...You'll get stung, as Fox News just learned:
(via DB on fb)
Monday, January 30, 2012
Friday, January 27, 2012
I'm a big fan of street art, especially when it's smart and classy, and also of guerrilla gardening. So I'm obviously taken with this East London project from Steve Wheen...
DesignBoom has a few more details and pictures for you to check out.
Thursday, January 26, 2012
Wednesday, January 25, 2012
Great promotional poster on ocean plastics pollution and marine debris issues from Surfrider...
(via Cape Ann Fresh Catch on fb)
Saturday, January 21, 2012
With the political news-scape (and the news generally) dominated by the increasingly mean, petty, ugly, and untruthful GOP primary contest it was nice to see this video start making the rounds...
It's nice to see a moment involving a politician that's just nice for a change.
(This video has been everywhere, I first got to it via THR)
Sunday, January 15, 2012
We are after all only human, which is at least part of the reason that we can succumb to collective dehumanization as a society so readily.
The recent youtube video appearance of US marines peeing on the bodies of taliban fighters in Afghanistan has brought appropriate statements of disgust and anguish over the reprobation but probably much too little introspection.
Sebastion Junger takes a look at how we got here as a culture and society and while he may not have a solution he at least gets closer to digging up the roots of the problem than most of the voices out there do these days.
Read the whole thing, he does a good job with the piece and it's an important point that he makes.There is another context for that behavior, though — a more contemporary one. As a society, we may be disgusted by seeing U.S. Marines urinating on dead Taliban fighters, but we remain oddly unfazed by the fact that, presumably, those same Marines just put high-caliber rounds through the fighters’ chests. American troops are not blind to this irony. They are very clear about the fact that society trains them to kill, orders them to kill and then balks at anything that suggests they have dehumanized the enemy they have killed.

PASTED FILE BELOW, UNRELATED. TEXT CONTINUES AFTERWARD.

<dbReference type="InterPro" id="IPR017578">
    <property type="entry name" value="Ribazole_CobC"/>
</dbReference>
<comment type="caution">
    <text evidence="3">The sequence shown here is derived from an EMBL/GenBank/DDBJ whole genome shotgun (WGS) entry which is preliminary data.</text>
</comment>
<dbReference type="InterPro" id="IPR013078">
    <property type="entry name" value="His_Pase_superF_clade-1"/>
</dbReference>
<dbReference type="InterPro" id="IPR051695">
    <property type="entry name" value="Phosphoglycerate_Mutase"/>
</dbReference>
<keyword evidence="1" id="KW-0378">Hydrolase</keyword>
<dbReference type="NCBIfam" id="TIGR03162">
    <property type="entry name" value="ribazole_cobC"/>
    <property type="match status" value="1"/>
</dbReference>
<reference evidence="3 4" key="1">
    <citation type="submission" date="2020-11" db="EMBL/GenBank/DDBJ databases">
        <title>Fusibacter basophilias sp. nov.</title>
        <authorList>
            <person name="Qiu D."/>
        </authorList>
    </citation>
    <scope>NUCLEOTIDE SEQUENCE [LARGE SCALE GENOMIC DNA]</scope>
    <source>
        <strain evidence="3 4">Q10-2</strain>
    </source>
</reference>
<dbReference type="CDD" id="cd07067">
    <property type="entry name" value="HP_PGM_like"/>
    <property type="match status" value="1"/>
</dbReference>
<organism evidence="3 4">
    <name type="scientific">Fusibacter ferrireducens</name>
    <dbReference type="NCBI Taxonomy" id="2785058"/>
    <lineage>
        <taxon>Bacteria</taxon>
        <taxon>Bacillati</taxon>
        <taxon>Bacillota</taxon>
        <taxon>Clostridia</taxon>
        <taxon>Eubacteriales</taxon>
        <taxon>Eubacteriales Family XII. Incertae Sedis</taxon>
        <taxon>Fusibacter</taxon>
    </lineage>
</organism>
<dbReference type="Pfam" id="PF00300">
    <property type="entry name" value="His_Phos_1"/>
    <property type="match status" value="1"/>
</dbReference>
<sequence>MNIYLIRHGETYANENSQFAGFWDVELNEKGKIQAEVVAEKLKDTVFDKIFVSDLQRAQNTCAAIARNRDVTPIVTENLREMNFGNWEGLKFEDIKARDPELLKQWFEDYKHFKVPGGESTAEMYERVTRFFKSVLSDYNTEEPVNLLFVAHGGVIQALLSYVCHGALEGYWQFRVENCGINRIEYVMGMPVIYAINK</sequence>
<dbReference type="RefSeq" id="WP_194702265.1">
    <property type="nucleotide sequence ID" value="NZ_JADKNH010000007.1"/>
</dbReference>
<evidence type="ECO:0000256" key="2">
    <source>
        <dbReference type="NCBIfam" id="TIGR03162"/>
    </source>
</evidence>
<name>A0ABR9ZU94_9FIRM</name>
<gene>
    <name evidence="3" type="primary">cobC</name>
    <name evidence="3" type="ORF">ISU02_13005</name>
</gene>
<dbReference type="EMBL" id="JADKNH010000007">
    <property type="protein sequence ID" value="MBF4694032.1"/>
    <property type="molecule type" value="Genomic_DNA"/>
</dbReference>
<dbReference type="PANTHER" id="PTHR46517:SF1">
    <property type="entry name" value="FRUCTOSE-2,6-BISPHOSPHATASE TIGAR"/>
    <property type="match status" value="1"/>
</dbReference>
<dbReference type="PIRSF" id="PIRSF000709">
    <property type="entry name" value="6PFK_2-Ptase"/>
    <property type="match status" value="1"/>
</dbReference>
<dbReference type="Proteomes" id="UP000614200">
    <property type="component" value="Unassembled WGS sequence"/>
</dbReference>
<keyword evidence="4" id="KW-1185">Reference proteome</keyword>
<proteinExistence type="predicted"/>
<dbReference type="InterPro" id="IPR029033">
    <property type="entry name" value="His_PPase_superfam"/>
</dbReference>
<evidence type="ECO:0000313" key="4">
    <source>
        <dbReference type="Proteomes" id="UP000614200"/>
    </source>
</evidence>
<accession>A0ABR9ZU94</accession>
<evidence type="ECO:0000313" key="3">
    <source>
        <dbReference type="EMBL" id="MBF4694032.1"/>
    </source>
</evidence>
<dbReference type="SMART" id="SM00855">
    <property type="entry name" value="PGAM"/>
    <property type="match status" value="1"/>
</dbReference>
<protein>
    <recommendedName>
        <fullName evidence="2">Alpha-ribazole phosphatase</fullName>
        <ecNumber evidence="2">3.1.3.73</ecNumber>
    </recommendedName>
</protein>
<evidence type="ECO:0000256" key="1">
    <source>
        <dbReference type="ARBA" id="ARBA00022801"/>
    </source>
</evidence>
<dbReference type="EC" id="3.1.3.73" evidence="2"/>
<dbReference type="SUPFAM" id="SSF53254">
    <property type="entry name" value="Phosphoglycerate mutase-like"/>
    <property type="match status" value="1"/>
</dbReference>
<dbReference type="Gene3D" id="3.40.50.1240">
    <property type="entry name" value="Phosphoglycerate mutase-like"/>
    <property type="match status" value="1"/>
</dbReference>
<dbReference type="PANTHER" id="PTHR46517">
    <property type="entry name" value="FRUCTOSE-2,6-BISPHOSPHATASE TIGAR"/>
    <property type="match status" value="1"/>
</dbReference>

It suddenly seems that Myanmar has caught a case of detente; long time political prisoners are being freed, Secretary Clinton is making visits, and the President is getting ready to appoint an ambassador. I sure don't know what it all means but I'm willing to see it as an improvement over the status quo and the potential emergence of one of the most isolated regimes and peoples in the world today.
Joshua Hammer has a good run down on what's been going on and what it all might mean and how big of a grain of salt you should take these developments with...
Whether Sein is Myanmar's Gorbachev remains to be seen, but here's hoping things keep progressing. Make sure to read the whole thing to get a handle on exactly what's been happening so far.[T]he new president was dismissed by many Burmese as the latest in a long line of opaque and isolationist rulers. Instead, after a tumultuous few months, some are already comparing him to Mikhail Gorbachev and F.W. De Klerk: the ultimate party insider who is using his institutional power to lead his country in a progressive, and potentially revolutionary, new direction.
That assessment of Thein Sein may be premature. But the sweep of change has so far been breathtaking.
And now I have a craving for some Burmese food...
Tuesday, January 10, 2012
These guys do this for a living and they also manage to do a good job of making it understandable at a less technical and nerdy level...
This is definitely not an issue that we should be ignoring.
Tuesday, January 3, 2012
It's far from new news that political reporting in the US is far from anything that aspires to be truly newsworthy or truthful, or to actually inform the readers or viewers etc etc. With the GOP primary heating up with the advent of the Iowa caucuses George Packer does one of the best jobs that I can recall in summing up the problems with the state of our political coverage...
Read the whole thing for more details on the current scene in Iowa as well.But political journalism—unlike war reporting—long ago stopped being about what is true or important. Sometime in the nineteen-eighties, reporters began covering politics like sports and entertainment. How many times and ways can you say that the Republican Party has descended into unreality and extremism before you lose your viewers and readers? On the other hand, there’s an endless appetite for stories about Santorum’s effort to reach out beyond his evangelical base, or Gingrich playing the expectations game in Iowa. This stuff is political candy.
See also Greg Sargent's wrap up of Mitt Romney's Big Lie Strategy.